Crashes peaked in the spring and fall seasons, with the most dangerous months to drive being May and September. Crashes fell in the summer and winter, with the fewest occurring in February and December.

Causes of Bicycle Crashes

The most common cause of bicycle crashes was a failure to yield the right of way. According to CRIS, nearly 28% of bike crashes in Dallas in 2022 transpired when a driver failed to yield to a cyclist.

In general, these accidents typically happen at an intersection when a driver fails to yield in the following situations:

  • A cyclist in a crosswalk (13 crashes in Dallas)
  • A bicycle approaching when turning left across the cyclist’s path (8 crashes)
  • A cyclist going by when pulling out of a driveway (7 crashes)
  • While stopped at a stopped sign to an approaching bicycle (3 crashes)
  • At an uncontrolled intersection, to a cyclist who arrived first (2 crashes)

Another common cause of bicycle accidents in Dallas was drivers failing to obey traffic lights. Seven bicyclists were hit by a red-light runner while lawfully crossing through an intersection. Four cyclists were hit by distracted drivers. Three were hit by speeders, and three more were hit by drivers making unsafe lane changes.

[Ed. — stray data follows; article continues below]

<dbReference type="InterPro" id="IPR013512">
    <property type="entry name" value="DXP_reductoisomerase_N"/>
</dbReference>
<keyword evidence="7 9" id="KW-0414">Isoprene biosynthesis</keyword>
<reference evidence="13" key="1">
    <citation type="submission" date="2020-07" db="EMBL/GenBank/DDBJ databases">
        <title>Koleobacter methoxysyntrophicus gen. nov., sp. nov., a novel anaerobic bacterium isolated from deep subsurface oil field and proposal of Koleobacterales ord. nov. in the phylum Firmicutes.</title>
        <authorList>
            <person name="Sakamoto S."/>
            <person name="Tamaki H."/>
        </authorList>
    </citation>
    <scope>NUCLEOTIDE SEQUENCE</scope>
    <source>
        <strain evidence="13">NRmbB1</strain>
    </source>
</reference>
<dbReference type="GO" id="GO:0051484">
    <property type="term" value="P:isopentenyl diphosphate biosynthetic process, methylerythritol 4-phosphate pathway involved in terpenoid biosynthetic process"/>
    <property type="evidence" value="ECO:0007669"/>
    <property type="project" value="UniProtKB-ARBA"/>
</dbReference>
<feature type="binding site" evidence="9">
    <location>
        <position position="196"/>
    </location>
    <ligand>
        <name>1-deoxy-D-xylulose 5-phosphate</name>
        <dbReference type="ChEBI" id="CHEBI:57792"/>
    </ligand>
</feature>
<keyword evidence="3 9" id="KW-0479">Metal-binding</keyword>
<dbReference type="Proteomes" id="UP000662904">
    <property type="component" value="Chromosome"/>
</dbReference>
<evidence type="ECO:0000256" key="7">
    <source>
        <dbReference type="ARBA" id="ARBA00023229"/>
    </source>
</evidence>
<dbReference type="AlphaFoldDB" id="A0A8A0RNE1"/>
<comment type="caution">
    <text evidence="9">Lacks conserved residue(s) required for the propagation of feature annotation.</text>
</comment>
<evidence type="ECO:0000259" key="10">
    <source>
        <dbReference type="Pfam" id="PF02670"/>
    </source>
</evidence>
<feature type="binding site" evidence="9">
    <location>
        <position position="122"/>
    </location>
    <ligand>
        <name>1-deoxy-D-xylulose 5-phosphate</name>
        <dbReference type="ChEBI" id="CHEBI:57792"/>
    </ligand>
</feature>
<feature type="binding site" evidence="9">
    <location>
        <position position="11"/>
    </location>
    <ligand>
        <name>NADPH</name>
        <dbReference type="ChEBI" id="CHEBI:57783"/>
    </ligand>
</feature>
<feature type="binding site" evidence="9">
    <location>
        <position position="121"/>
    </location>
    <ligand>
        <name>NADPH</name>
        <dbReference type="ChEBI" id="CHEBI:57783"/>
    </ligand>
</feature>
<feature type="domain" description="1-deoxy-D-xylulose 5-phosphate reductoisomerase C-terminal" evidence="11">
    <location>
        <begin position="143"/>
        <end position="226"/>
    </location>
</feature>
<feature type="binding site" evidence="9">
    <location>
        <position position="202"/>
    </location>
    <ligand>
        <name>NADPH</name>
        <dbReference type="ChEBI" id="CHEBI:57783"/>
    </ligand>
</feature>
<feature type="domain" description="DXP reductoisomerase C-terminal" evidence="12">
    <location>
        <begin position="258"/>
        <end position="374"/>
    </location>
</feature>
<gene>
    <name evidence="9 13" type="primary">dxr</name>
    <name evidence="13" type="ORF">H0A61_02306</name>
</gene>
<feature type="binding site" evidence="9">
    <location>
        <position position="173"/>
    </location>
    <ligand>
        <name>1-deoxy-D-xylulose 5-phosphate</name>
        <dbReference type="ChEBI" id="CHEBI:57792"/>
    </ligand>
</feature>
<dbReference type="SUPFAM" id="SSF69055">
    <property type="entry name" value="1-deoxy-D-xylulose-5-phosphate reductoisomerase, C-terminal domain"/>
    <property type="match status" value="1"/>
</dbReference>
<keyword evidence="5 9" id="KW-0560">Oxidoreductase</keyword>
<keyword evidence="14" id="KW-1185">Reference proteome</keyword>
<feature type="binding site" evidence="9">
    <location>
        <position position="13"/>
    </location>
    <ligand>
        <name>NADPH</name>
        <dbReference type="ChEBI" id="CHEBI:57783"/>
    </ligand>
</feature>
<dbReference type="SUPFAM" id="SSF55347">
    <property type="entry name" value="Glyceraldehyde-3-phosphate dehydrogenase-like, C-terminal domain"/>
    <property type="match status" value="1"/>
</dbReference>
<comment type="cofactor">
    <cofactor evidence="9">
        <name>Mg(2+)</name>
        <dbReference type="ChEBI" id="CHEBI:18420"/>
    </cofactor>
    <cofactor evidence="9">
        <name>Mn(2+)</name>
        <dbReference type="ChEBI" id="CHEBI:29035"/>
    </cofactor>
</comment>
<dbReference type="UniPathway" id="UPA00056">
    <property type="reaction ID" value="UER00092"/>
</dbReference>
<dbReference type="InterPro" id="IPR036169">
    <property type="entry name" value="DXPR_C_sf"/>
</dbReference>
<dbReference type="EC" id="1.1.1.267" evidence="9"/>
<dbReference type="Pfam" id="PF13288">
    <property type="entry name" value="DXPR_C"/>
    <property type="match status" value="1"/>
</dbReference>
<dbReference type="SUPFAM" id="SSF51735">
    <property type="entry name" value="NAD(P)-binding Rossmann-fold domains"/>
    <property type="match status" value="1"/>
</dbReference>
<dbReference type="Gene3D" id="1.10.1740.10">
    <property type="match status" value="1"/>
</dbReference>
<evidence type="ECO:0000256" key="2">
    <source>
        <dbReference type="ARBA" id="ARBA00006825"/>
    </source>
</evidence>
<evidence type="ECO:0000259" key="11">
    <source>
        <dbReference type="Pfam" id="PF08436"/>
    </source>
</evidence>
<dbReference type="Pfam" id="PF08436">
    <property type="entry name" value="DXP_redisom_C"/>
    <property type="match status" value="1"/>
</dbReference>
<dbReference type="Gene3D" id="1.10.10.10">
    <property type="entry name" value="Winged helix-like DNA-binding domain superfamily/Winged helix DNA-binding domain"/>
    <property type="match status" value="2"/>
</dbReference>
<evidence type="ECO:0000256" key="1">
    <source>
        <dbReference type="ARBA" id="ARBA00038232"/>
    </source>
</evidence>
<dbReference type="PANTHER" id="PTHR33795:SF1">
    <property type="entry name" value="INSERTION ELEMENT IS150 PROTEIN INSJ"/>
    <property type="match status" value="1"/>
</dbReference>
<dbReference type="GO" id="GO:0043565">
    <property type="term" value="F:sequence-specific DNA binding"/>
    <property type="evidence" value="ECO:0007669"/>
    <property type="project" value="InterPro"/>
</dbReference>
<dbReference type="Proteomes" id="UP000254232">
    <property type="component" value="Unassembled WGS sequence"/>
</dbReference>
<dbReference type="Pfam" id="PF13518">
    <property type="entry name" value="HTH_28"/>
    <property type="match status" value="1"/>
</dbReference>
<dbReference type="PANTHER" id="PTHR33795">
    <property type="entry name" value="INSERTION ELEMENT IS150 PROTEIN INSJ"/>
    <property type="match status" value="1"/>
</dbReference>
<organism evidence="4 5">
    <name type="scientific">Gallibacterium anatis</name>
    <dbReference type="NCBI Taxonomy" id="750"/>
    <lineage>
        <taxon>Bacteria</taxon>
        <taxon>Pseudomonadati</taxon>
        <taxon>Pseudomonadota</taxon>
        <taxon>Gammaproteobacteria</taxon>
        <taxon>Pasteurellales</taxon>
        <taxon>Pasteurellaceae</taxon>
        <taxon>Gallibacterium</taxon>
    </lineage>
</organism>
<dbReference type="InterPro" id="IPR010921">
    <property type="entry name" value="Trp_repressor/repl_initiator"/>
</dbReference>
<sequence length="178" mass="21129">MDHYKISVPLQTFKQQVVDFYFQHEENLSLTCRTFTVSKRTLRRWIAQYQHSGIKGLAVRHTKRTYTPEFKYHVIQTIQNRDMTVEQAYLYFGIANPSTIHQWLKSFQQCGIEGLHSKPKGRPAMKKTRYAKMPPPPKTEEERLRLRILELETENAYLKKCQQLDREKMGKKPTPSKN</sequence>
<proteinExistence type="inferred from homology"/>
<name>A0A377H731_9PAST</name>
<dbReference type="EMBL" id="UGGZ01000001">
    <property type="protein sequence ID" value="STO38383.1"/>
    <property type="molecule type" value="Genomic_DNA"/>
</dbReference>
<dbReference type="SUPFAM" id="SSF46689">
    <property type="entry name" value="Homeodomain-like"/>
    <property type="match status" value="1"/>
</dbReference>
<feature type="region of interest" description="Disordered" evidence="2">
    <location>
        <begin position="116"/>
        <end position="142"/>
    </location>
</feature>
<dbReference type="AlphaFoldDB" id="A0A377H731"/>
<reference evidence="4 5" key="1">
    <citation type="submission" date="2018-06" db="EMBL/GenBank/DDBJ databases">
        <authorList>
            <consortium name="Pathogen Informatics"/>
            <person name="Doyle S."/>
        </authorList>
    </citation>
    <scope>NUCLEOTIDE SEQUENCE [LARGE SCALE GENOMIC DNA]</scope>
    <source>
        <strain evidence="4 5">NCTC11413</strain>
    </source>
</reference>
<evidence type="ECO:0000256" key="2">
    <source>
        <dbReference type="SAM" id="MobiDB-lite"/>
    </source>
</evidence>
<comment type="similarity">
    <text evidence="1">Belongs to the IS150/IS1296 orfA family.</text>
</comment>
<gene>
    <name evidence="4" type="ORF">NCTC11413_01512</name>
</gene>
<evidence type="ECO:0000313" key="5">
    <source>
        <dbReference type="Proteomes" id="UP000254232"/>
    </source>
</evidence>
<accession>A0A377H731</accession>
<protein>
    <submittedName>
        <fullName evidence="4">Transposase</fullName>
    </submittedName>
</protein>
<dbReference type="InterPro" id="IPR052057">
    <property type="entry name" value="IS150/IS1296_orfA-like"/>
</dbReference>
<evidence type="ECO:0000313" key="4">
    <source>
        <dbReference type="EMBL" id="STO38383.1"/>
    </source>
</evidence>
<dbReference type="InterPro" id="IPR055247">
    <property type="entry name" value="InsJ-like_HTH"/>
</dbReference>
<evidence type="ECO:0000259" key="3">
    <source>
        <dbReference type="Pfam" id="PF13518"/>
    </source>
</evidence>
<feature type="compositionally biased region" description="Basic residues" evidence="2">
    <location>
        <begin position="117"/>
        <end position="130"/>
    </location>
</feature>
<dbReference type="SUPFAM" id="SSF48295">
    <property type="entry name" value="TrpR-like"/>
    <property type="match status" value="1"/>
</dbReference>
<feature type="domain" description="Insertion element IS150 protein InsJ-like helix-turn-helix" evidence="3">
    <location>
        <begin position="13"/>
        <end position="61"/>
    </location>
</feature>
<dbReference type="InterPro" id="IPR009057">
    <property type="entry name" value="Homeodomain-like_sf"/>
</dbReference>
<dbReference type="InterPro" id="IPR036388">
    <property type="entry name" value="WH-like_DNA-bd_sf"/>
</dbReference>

Where Bike Accidents Happen in Dallas

Bike accidents happened throughout Dallas, but a select few of the city’s roads and intersections were more dangerous than others.

Dangerous Intersections

CRIS reports indicate that, in 2022, just over 58% of bike crashes in Dallas occurred at intersections, and they were more likely to happen on congested streets near the city center. Some of the most dangerous intersections for cyclists in 2022 included the following:

  • Canton St. and Farmer’s Market Way
  • Market St. and Ross Ave.
  • Pearl St. and Ross Ave.
  • Indiana Blvd. and Crowdus St.

Main St. in Downtown Dallas was also dangerous for cyclists, particularly at its intersections with Good Latimer Expressway, Exposition Ave., and Field St.

Dangerous Roads

Dangerous roads for cyclists can include congested city streets where drivers can crowd bicyclists, but highways are also dangerous for cyclists, given the traffic’s high speeds. Some of Dallas’s most dangerous roads in 2022, according to CRIS, were as follows: